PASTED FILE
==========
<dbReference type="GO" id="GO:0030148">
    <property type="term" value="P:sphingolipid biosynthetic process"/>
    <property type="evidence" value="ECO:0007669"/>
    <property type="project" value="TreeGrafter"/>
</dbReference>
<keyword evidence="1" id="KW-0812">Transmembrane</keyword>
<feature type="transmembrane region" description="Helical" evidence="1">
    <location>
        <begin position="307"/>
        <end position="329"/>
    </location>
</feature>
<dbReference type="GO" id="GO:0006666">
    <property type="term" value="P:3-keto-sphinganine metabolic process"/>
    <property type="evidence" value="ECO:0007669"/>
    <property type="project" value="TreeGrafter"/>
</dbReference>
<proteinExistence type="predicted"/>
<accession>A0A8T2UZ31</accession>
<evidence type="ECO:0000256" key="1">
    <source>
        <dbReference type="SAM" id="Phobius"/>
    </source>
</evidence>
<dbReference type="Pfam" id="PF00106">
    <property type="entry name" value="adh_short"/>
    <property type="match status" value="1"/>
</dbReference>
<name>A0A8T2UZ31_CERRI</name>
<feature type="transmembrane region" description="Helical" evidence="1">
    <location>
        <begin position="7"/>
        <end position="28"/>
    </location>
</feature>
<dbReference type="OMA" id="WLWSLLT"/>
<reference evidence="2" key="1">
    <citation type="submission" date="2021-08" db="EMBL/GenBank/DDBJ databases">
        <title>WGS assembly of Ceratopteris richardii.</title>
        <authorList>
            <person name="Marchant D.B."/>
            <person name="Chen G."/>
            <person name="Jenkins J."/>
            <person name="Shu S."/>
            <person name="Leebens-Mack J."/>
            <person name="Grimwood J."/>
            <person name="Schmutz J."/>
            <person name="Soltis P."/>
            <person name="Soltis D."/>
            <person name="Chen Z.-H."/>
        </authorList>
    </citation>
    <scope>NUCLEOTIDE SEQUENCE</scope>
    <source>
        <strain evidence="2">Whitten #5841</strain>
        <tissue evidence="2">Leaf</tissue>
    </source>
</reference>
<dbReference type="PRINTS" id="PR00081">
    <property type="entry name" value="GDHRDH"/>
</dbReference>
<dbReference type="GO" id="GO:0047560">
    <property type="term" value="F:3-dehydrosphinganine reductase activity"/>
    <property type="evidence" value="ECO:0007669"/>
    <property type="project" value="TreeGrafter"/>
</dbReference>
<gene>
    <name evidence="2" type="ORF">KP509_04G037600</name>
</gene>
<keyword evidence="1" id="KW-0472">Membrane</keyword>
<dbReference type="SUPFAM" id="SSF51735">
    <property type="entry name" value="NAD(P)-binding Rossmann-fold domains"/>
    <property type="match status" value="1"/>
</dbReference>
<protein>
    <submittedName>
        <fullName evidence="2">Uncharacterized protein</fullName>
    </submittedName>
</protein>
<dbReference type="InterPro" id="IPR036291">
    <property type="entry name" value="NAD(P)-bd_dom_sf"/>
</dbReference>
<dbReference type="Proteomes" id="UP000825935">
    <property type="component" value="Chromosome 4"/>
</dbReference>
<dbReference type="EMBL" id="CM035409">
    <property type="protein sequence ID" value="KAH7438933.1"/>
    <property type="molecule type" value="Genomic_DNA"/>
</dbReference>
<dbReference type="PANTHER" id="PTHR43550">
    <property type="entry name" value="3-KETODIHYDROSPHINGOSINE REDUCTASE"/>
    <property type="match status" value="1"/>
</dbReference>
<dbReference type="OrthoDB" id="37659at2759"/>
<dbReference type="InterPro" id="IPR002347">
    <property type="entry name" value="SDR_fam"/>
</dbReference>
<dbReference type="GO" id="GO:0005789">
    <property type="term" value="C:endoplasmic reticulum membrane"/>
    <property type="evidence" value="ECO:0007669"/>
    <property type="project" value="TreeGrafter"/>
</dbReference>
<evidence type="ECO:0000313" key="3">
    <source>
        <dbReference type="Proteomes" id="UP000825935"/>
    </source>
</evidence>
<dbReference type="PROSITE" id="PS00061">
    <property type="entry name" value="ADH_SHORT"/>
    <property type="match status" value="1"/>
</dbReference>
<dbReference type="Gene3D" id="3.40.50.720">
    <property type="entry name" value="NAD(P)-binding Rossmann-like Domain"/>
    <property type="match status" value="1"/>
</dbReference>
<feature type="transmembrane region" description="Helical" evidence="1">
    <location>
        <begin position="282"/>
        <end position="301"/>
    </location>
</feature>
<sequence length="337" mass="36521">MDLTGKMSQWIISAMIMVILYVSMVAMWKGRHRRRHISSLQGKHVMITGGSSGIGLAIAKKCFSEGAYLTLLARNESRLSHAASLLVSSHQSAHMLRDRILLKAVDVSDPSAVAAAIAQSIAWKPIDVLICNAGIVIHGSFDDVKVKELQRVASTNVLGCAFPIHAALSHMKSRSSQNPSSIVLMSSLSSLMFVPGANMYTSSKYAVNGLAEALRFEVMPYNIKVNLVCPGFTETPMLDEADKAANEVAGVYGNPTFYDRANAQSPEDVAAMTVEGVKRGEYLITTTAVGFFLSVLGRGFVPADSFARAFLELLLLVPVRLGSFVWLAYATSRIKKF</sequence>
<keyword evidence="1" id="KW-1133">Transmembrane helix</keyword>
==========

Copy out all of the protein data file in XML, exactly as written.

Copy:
<dbReference type="GO" id="GO:0030148">
    <property type="term" value="P:sphingolipid biosynthetic process"/>
    <property type="evidence" value="ECO:0007669"/>
    <property type="project" value="TreeGrafter"/>
</dbReference>
<keyword evidence="1" id="KW-0812">Transmembrane</keyword>
<feature type="transmembrane region" description="Helical" evidence="1">
    <location>
        <begin position="307"/>
        <end position="329"/>
    </location>
</feature>
<dbReference type="GO" id="GO:0006666">
    <property type="term" value="P:3-keto-sphinganine metabolic process"/>
    <property type="evidence" value="ECO:0007669"/>
    <property type="project" value="TreeGrafter"/>
</dbReference>
<proteinExistence type="predicted"/>
<accession>A0A8T2UZ31</accession>
<evidence type="ECO:0000256" key="1">
    <source>
        <dbReference type="SAM" id="Phobius"/>
    </source>
</evidence>
<dbReference type="Pfam" id="PF00106">
    <property type="entry name" value="adh_short"/>
    <property type="match status" value="1"/>
</dbReference>
<name>A0A8T2UZ31_CERRI</name>
<feature type="transmembrane region" description="Helical" evidence="1">
    <location>
        <begin position="7"/>
        <end position="28"/>
    </location>
</feature>
<dbReference type="OMA" id="WLWSLLT"/>
<reference evidence="2" key="1">
    <citation type="submission" date="2021-08" db="EMBL/GenBank/DDBJ databases">
        <title>WGS assembly of Ceratopteris richardii.</title>
        <authorList>
            <person name="Marchant D.B."/>
            <person name="Chen G."/>
            <person name="Jenkins J."/>
            <person name="Shu S."/>
            <person name="Leebens-Mack J."/>
            <person name="Grimwood J."/>
            <person name="Schmutz J."/>
            <person name="Soltis P."/>
            <person name="Soltis D."/>
            <person name="Chen Z.-H."/>
        </authorList>
    </citation>
    <scope>NUCLEOTIDE SEQUENCE</scope>
    <source>
        <strain evidence="2">Whitten #5841</strain>
        <tissue evidence="2">Leaf</tissue>
    </source>
</reference>
<dbReference type="PRINTS" id="PR00081">
    <property type="entry name" value="GDHRDH"/>
</dbReference>
<dbReference type="GO" id="GO:0047560">
    <property type="term" value="F:3-dehydrosphinganine reductase activity"/>
    <property type="evidence" value="ECO:0007669"/>
    <property type="project" value="TreeGrafter"/>
</dbReference>
<gene>
    <name evidence="2" type="ORF">KP509_04G037600</name>
</gene>
<keyword evidence="1" id="KW-0472">Membrane</keyword>
<dbReference type="SUPFAM" id="SSF51735">
    <property type="entry name" value="NAD(P)-binding Rossmann-fold domains"/>
    <property type="match status" value="1"/>
</dbReference>
<protein>
    <submittedName>
        <fullName evidence="2">Uncharacterized protein</fullName>
    </submittedName>
</protein>
<dbReference type="InterPro" id="IPR036291">
    <property type="entry name" value="NAD(P)-bd_dom_sf"/>
</dbReference>
<dbReference type="Proteomes" id="UP000825935">
    <property type="component" value="Chromosome 4"/>
</dbReference>
<dbReference type="EMBL" id="CM035409">
    <property type="protein sequence ID" value="KAH7438933.1"/>
    <property type="molecule type" value="Genomic_DNA"/>
</dbReference>
<dbReference type="PANTHER" id="PTHR43550">
    <property type="entry name" value="3-KETODIHYDROSPHINGOSINE REDUCTASE"/>
    <property type="match status" value="1"/>
</dbReference>
<dbReference type="OrthoDB" id="37659at2759"/>
<dbReference type="InterPro" id="IPR002347">
    <property type="entry name" value="SDR_fam"/>
</dbReference>
<dbReference type="GO" id="GO:0005789">
    <property type="term" value="C:endoplasmic reticulum membrane"/>
    <property type="evidence" value="ECO:0007669"/>
    <property type="project" value="TreeGrafter"/>
</dbReference>
<evidence type="ECO:0000313" key="3">
    <source>
        <dbReference type="Proteomes" id="UP000825935"/>
    </source>
</evidence>
<dbReference type="PROSITE" id="PS00061">
    <property type="entry name" value="ADH_SHORT"/>
    <property type="match status" value="1"/>
</dbReference>
<dbReference type="Gene3D" id="3.40.50.720">
    <property type="entry name" value="NAD(P)-binding Rossmann-like Domain"/>
    <property type="match status" value="1"/>
</dbReference>
<feature type="transmembrane region" description="Helical" evidence="1">
    <location>
        <begin position="282"/>
        <end position="301"/>
    </location>
</feature>
<sequence length="337" mass="36521">MDLTGKMSQWIISAMIMVILYVSMVAMWKGRHRRRHISSLQGKHVMITGGSSGIGLAIAKKCFSEGAYLTLLARNESRLSHAASLLVSSHQSAHMLRDRILLKAVDVSDPSAVAAAIAQSIAWKPIDVLICNAGIVIHGSFDDVKVKELQRVASTNVLGCAFPIHAALSHMKSRSSQNPSSIVLMSSLSSLMFVPGANMYTSSKYAVNGLAEALRFEVMPYNIKVNLVCPGFTETPMLDEADKAANEVAGVYGNPTFYDRANAQSPEDVAAMTVEGVKRGEYLITTTAVGFFLSVLGRGFVPADSFARAFLELLLLVPVRLGSFVWLAYATSRIKKF</sequence>
<keyword evidence="1" id="KW-1133">Transmembrane helix</keyword>